In 2010, New Yorker Tracie Hunte bought a 600-square-foot one-bedroom with a balcony in Brooklyn Heights for a little more than $38,000. While it might sound like a deal that would only take place in your dreams, the purchase was actually made possible by a little-known 1955 housing initiative called Mitchell-Lama, which allots a number of affordable co-ops and rentals throughout NYC. The problem with the provision (besides the fact that most people have never even heard of it) is that many building owners have been opting out, diminishing middle-income housing in the city more than ever. But there may still be hope yet for eager apartment hunters as Democrats introduced a plan last week to boost the program by requiring New York state to fund a $750 million rental expansion over the next five years.

In New York City, 174 rental and co-op buildings were created under the Mitchell-Lama initiative. After a certain number of years, building owners can leave the program and make their units market rate. So far, 96 have done just that. It’s an outcome that’s alarming to some housing advocates, especially considering a recent study that found 68% of New Yorkers think housing is getting less and less affordable.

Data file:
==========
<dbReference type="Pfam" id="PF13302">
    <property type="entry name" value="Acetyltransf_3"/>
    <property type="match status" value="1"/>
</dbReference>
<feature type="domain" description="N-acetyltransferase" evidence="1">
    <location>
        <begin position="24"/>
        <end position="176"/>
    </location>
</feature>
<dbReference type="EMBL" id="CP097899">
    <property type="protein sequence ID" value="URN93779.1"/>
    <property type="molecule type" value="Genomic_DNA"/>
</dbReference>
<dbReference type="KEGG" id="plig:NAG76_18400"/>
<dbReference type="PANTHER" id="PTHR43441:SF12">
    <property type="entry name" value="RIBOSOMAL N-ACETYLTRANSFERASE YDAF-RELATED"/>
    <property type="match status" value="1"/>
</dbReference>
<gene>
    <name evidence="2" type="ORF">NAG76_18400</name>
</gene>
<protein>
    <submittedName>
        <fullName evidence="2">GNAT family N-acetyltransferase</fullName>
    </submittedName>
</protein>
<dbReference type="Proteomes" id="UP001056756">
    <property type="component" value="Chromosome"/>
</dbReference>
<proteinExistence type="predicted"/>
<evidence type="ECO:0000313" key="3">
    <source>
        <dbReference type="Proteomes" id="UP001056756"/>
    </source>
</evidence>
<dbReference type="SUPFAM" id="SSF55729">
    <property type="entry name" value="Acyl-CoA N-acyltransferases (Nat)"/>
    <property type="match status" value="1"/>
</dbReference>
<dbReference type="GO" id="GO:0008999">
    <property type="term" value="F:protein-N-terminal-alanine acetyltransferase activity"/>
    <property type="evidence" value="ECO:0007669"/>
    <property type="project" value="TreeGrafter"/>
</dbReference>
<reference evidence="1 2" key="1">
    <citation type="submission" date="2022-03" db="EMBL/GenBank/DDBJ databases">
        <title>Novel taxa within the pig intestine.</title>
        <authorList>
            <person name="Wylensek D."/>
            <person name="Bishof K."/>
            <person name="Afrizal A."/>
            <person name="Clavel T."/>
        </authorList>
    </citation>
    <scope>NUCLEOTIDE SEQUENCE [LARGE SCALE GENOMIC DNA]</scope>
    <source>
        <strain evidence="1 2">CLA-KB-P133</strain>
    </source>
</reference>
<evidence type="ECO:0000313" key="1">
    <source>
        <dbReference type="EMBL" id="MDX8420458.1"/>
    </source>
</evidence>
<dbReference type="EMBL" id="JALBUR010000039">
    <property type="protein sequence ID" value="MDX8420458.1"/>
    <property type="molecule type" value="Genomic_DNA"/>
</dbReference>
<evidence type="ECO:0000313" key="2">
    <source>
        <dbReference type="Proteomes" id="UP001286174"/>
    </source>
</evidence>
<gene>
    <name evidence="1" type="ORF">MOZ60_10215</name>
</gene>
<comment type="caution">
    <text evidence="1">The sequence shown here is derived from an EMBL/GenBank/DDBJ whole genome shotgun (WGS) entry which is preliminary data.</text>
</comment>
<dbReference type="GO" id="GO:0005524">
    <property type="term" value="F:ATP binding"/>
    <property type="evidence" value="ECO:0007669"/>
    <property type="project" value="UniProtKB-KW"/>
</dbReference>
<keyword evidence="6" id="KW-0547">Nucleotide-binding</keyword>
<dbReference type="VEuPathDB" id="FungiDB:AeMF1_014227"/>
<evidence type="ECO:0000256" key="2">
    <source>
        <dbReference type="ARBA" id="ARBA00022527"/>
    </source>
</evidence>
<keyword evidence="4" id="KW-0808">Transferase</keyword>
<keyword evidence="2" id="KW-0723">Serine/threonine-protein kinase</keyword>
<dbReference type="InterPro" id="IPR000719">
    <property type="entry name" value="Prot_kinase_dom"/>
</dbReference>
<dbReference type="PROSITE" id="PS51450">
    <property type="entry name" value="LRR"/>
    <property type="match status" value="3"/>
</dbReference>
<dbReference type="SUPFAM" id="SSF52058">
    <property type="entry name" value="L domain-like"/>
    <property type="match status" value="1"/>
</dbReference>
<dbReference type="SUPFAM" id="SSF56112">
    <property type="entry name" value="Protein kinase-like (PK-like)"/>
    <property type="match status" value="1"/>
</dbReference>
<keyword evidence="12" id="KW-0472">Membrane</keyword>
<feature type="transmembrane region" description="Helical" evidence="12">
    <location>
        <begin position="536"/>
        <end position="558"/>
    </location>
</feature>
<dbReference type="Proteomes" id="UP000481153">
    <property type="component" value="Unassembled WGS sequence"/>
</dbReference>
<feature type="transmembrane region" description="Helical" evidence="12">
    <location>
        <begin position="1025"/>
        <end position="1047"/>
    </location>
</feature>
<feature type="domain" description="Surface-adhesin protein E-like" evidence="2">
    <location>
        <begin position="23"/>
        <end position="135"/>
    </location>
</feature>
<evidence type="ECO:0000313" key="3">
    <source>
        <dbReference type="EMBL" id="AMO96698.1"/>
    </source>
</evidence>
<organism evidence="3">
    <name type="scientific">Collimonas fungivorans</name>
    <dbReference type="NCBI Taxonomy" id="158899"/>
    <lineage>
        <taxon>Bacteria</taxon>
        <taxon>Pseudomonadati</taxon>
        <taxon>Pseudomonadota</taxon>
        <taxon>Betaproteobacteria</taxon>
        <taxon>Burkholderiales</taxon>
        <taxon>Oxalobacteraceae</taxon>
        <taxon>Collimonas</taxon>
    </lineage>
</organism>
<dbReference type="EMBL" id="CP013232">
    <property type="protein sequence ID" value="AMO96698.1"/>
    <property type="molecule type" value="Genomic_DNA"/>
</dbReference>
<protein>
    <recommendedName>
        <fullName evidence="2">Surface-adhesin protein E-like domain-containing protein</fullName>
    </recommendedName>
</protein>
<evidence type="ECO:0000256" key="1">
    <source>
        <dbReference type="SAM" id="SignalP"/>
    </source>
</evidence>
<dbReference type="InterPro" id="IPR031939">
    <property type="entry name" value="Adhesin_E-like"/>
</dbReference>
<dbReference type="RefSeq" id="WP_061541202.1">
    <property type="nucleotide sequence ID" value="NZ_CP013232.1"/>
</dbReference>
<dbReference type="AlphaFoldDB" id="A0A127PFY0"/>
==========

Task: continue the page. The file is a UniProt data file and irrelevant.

The new plan to reinstate the Mitchell-Lama program would finance affordable mortgages for developers to build 100,000 rental units around the state with tax credits. The Wall Street Journal reports that lawmakers are aiming the program at New Yorkers making $75,000 to $100,000 annually for a family of four. On average, those families would pay a rent of approximately $1,900 to $2,500 a month under the rental provisions of the initiative.

Via Huffington Post

Photos by Jim.henderson (Own work) [CC0], via Wikimedia Commons and by Gyrobo (Own work) [Public domain], via Wikimedia Commons